It’s never too late to quit: Smoking cessation tips

Alicia Colombo

Quitting smoking at any time improves your health – it doesn’t matter your age or how long you’ve been smoking. When you quit, you are likely to add years to your life, breathe more easily, have more energy
and save money.

Research supported by the National Institutes of Health (NIH) confirms that even older adults who have been smoking for decades can improve their health by quitting. The benefits include better blood circulation, taste and smell, and a lower risk for cancer, heart attack, stroke and lung disease.

The first step to quitting smoking successfully is to make a firm decision to quit. The American Cancer Society’s Great American Smokeout on Nov. 17 would be a great day to start your smoke-free life. Make a plan to deal with the situations that trigger your urge to smoke, and be prepared to cope with cravings. You may need to try many approaches to find what works best for you. For example, you might:

  • Read self-help information.
  • Go to individual or group counseling.
  • Download the mobile apps or sign up for the text messaging service at SmokeFree60+.
  • Ask a friend for support.
  • Make a plan for the money you spend on cigarettes and set up a rewards system.
  • Take a walk or try a new physical activity you enjoy.

When you quit smoking, you may need more help to cope with your body’s desire for nicotine. Nicotine replacement products help some smokers quit. You can buy gum, patches or lozenges over the counter.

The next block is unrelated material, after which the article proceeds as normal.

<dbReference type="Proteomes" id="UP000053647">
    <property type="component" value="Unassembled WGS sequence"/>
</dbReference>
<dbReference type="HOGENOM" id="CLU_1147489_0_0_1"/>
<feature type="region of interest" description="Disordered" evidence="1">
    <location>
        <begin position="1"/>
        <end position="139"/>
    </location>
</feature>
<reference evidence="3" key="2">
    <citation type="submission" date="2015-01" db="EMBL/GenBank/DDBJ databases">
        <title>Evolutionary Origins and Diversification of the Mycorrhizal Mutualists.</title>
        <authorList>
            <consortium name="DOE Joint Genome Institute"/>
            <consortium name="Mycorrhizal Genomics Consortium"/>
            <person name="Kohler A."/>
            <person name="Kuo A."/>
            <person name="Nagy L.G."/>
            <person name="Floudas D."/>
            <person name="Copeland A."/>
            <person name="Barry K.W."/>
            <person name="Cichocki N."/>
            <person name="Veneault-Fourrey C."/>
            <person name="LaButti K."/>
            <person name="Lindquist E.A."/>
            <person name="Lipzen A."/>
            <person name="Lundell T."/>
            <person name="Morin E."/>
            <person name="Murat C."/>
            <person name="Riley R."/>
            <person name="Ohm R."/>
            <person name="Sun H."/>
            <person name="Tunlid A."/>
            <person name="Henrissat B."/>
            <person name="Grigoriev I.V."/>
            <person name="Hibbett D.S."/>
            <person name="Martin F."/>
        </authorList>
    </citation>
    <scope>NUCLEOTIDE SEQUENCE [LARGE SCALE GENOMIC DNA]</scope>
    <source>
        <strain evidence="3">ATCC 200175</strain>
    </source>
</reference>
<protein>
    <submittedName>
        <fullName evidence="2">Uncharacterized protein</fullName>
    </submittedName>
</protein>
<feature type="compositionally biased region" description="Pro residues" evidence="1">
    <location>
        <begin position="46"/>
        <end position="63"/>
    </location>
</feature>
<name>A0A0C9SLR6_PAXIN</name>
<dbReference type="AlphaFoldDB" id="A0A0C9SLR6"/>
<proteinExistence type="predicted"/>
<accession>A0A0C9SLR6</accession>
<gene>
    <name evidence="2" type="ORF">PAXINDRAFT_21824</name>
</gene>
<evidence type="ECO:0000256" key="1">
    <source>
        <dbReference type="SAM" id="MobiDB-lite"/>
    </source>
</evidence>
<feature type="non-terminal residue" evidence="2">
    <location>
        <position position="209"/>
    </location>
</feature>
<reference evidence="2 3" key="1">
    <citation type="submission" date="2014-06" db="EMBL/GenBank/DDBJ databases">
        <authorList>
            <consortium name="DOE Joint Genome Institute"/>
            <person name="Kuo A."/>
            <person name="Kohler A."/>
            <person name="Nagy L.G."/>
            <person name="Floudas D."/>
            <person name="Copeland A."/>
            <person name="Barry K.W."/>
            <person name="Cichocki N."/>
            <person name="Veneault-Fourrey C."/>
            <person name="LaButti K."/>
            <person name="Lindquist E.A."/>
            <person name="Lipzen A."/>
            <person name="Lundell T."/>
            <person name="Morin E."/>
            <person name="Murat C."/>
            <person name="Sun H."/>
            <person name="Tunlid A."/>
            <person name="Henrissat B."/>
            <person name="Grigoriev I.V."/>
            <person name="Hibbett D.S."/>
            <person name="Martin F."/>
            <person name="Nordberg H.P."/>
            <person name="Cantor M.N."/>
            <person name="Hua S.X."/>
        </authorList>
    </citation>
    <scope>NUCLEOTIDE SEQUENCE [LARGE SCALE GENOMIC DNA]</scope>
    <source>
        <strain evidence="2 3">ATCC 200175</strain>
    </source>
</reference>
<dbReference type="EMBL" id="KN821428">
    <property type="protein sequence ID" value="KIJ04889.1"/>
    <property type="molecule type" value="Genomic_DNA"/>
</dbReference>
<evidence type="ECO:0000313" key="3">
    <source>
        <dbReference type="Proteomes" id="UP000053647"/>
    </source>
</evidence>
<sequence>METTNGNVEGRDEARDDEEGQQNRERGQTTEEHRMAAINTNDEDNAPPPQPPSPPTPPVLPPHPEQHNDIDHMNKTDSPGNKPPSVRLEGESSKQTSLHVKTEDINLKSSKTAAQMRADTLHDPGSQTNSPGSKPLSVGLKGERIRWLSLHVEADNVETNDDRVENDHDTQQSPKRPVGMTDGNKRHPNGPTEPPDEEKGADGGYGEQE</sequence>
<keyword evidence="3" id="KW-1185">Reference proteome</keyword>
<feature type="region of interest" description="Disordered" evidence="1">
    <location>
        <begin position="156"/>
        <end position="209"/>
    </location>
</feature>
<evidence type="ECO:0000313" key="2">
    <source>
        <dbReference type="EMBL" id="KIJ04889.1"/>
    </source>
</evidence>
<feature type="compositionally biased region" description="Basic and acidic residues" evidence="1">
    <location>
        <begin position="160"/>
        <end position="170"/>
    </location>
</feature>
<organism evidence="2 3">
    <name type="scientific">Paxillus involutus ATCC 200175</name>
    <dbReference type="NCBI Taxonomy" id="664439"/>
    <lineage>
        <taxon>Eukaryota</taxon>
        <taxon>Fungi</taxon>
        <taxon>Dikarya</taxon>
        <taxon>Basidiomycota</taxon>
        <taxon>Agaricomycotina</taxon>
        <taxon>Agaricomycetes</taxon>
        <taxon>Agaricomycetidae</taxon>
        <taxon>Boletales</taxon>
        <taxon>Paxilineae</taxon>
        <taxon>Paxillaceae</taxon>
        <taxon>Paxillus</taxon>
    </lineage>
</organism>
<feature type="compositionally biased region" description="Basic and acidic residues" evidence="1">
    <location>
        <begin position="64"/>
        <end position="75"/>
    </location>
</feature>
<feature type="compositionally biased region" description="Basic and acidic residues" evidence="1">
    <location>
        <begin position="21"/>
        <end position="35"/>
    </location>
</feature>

There are also prescription medications that may help you quit. A nicotine nasal spray or inhaler can reduce withdrawal symptoms and make it easier for you to quit smoking.

Other drugs may also help with withdrawal symptoms. Talk with your doctor about which medicines might be best for you.

Quit, don’t switch
Electronic cigarettes, often called e-cigarettes or vape pens, deliver nicotine, flavor and other chemicals that are inhaled by the user. They may contain harmful substances, such as lead and cancer-causing chemicals, in addition to nicotine, which is addictive. Some flavorings in e-cigarettes have been linked to lung disease. Scientists are still studying the long-term health effects of e-cigarettes. The U.S. Food and Drug Administration has not approved e-cigarettes as a quit-smoking aid, since there is limited evidence that they help smokers quit.

Get support
Trained counselors can help you stop smoking or stay on track.

  • The National Cancer Institute’s Smoking Quitline: 1-877-44U-QUIT (448-7848) | cancer.gov
  • State Quitline: 1-800-QUIT-NOW (784-8669) | SmokeFree.gov
  • Veterans Smoking Quitline: 1-855-855-QUIT-VET (784-8838) | Veterans.SmokeFree.gov

Source: National Institutes of Health (NIH)

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